Everyone has stories. But the story about the meeting was neither a romance nor a fairy tale.

But let’s face it: This is the company that tore up Johnson’s Shut-Ins, where Chip and I hiked year-round –– where we celebrated anniversaries; where we brought friends from other states and other countries to marvel at the beauty. We have hiked up to the reservoir with our children. Had we been on the trail when the dam broke and the torrent of water washed down, we would not have survived. That’s not OK.

It’s also not OK that our EMS team does not have a working hot-line. Chip said, "That was a problem that should have been easy to resolve." It was hard to surmise anything other than that Ameren people were either so bathed in bureaucracy they are not allowed to make simple decisions, or they are inept. Or, third choice, they really don't care. Choice C, the not caring, was what most people thought. So it is difficult for us to grasp the advantages of having a large company as our utility provider.

Oh, and by the way....while I was writing this, there was a significant power surge. Enough for my dishwasher to display some letters indicating all was not well.

And this is interesting: UE offered the possibility of allowing us to buy generators and make payments for the generators through our electric bill. Michael Knight called that idea "insulting." No kidding! Is Ameren admitting their service is so poor that each of their customers here needs their own back-up power?

And about our electric service: The word "serve" is in there....but not in the attitudes or actions of Ameren’s boots on the ground Thursday night, nor in their provision to us during the past ten years.

I give them credit for this: They showed up. They stayed for two hours. But the seeming lack of willingness to communicate or resolve problems, the lack of understanding....let’s face it; the relationship has gone sour. Even if it is almost Valentine’s Day.


Missouri's Amendment 2 (2006)

Politics — Posted by Johnny @ 10:09

There is a vast difference between Adult Stem Cell Research (ongoing without the passage of Amendment 2) and Embryonic Stem Cell Research (allowed and funded by the Amendment). The cures to date have come from ASCR, not ESCR.

Also, Amendment 2 is not what it claims to be. While it claims to ban cloning, it bans, not the making of clones, but allowing them to be implanted. The Show Me State citizens need to follow the money; who is advancing this?

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School Ingroups

People — Posted by Johnny @ 11:40
Linda belonged to the popular group. But that's a misnomer. Actually, people like Linda aren't liked so much as feared. (More)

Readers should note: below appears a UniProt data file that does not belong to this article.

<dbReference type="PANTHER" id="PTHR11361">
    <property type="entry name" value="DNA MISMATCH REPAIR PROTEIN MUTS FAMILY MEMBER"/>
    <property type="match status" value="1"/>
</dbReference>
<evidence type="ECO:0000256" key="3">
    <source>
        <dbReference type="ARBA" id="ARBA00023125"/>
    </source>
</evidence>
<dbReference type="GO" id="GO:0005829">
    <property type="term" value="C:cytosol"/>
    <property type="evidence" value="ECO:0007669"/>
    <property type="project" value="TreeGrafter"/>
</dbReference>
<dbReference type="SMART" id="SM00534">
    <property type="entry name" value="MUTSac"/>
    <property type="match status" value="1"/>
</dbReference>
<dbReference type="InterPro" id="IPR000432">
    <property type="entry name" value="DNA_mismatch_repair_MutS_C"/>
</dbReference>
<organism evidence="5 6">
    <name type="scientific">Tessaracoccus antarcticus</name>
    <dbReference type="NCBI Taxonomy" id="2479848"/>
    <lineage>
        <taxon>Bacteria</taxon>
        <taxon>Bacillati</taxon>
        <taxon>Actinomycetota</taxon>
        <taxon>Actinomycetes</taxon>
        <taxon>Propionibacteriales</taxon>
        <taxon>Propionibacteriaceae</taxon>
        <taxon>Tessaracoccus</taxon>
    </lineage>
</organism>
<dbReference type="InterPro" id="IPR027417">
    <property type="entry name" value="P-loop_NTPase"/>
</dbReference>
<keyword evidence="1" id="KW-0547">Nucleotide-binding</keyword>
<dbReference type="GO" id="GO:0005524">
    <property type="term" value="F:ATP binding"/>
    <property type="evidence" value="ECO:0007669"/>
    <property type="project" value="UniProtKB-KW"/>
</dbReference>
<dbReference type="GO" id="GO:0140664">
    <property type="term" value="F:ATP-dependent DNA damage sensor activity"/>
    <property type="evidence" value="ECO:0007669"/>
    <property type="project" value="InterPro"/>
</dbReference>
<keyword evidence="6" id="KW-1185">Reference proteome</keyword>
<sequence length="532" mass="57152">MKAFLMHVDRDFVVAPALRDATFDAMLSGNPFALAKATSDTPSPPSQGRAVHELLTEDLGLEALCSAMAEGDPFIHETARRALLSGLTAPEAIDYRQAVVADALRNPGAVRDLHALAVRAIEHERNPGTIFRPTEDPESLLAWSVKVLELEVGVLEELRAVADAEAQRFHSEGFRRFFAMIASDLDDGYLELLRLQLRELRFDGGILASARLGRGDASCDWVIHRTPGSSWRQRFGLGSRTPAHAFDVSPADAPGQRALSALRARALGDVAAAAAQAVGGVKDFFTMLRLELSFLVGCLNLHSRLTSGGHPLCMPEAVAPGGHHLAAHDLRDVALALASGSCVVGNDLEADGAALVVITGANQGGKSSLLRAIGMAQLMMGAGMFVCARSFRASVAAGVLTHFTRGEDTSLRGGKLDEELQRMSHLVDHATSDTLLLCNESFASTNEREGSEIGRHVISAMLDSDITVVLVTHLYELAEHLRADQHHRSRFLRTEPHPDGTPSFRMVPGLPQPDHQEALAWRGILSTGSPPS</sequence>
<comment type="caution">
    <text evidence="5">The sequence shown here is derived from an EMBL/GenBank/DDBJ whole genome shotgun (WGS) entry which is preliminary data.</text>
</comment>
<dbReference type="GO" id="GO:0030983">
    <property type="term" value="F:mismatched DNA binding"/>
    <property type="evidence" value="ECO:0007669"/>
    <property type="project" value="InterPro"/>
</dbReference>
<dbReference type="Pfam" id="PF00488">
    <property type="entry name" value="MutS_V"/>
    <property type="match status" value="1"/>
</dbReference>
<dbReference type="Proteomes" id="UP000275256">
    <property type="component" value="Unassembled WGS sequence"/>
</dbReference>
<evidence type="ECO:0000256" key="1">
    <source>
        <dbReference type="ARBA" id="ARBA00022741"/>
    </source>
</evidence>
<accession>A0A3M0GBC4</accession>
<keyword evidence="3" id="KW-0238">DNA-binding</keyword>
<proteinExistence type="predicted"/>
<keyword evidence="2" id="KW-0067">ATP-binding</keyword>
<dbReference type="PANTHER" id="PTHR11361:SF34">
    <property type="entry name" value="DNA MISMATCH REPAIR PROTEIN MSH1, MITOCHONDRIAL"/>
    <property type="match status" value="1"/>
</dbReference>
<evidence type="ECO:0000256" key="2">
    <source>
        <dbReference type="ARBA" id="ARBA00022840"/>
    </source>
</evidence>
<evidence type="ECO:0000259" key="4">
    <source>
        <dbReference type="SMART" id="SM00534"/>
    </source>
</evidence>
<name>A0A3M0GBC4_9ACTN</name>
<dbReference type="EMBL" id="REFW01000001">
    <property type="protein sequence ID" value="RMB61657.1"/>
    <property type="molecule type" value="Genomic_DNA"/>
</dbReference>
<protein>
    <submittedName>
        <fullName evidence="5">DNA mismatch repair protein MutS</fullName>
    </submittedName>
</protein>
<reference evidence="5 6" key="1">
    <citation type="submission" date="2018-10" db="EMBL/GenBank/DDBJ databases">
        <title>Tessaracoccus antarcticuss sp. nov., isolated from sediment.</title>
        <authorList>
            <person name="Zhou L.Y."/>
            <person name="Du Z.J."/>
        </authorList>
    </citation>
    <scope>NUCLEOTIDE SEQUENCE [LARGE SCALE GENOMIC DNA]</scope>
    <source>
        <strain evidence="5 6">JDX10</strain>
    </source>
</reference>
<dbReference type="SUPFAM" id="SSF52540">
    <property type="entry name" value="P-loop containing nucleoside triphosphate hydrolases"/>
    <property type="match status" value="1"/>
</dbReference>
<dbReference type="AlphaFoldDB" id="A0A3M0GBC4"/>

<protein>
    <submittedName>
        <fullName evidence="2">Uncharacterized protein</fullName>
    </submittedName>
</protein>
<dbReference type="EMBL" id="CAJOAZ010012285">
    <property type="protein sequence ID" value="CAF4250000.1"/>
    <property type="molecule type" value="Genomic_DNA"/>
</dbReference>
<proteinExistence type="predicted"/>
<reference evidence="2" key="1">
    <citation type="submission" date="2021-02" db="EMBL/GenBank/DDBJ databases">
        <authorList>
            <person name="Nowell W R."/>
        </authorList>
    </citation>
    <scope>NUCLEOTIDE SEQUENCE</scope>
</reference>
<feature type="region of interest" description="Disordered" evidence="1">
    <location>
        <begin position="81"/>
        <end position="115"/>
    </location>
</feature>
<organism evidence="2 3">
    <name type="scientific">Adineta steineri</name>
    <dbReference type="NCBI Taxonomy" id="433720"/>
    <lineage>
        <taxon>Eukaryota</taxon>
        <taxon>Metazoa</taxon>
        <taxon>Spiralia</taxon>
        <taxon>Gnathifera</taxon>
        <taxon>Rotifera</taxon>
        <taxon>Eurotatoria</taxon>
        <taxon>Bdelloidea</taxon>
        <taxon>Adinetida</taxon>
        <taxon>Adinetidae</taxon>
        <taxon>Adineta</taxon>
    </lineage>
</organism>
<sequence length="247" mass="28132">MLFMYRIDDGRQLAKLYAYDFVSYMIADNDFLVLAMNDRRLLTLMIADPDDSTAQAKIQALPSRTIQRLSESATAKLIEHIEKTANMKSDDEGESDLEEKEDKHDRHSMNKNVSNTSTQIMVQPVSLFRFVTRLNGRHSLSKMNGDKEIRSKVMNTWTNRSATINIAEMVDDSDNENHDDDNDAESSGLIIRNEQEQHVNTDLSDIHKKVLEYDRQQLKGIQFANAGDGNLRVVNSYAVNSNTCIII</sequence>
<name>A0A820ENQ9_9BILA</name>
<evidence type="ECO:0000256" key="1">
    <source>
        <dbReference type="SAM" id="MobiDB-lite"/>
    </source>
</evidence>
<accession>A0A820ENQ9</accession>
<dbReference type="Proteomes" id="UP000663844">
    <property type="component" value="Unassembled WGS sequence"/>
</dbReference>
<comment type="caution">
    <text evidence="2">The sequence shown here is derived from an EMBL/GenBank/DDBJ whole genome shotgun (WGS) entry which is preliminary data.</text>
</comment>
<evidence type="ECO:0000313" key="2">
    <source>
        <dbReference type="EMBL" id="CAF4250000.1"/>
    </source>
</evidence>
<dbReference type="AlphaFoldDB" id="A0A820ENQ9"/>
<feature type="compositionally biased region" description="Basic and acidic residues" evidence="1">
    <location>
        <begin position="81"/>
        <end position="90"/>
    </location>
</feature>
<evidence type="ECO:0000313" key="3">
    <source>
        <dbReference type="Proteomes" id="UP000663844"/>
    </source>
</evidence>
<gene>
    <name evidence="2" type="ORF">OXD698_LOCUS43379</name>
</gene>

Scriptures for Handel's Messiah

Holidays — Posted by Johnny @ 12:21

We love "The Messiah," and play it every Christmas and Easter; in fact, we even have favorite versions of the music.

The oratic style means that some of the words are difficult to understand. Thatís why I wanted to print out the scriptures on which it was based.

Handel used the King James Version of the Bible. I have used the NIV, which is not significantly different for most of the songs.

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Amy in Seville, fall 1997

People — Posted by Johnny @ 12:50
Amy was robbed on a Sunday in Seville, but had an unusual experience afterwards. (More)

Dollison P. Cole part 2

People — Posted by Johnny @ 19:59

Doll Cole tells about his remarkable life in the Ozarks generations ago, from food to clothing to mining.

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Dollison P. Cole part 3

People — Posted by Johnny @ 19:58
Doll Cole tells of his deep faith in God, and about being called to the ministry. (More)

Dollison P. Cole

People — Posted by Johnny @ 07:45
Dollison P. Cole pastored seven churches on the old Palmer/Belgrade circuit in Missouri, and wrote about his life and his family in I'm Glad I Live in the Ozarks (More)

Canadian Rockies 5: Plain of the Six Glaciers

Places — Posted by Johnny @ 07:25
Last hiking day (More)

Canadian Rockies 4

Places — Posted by Johnny @ 07:14

It really is amazing how much you can see by foot. Cyclists groaned up the steep roads, cars whizzed by, passengers gawking, but we hikers are most personal with the landscape. We see rocks, or we trip over them; we examine flowers; we glory in the views; we crane our necks to see beauty in every direction, so magnificent it made us cry.

Helen Lake wasnít a great lake, so we decided to go for another one on Monday July 18th: Lake Annette/Paradise Valley. Again, the more adventuresome could go farther; Annette Lake was a 7 mile hike, but Paradise Valley another 4.3.

But our plans were not to work out. First, I left my hiking boots! I thought they remained in the van, but they were secured in the closet at our condo. Oops! Well, I figured with help on the downhills I could walk pretty far in my Birkenstocks.

After another beautiful drive, we got near the trailhead and noticed cars going the opposite direction. Weíd been teasing about bears all week so Vika said, "It was probably the bears."

After we got about a half mile up the trail, we found she was right! There was a sign warning of bears, and stating it was illegal to hike in groups of fewer than six, and that the six had to stay no more than a few feet apart.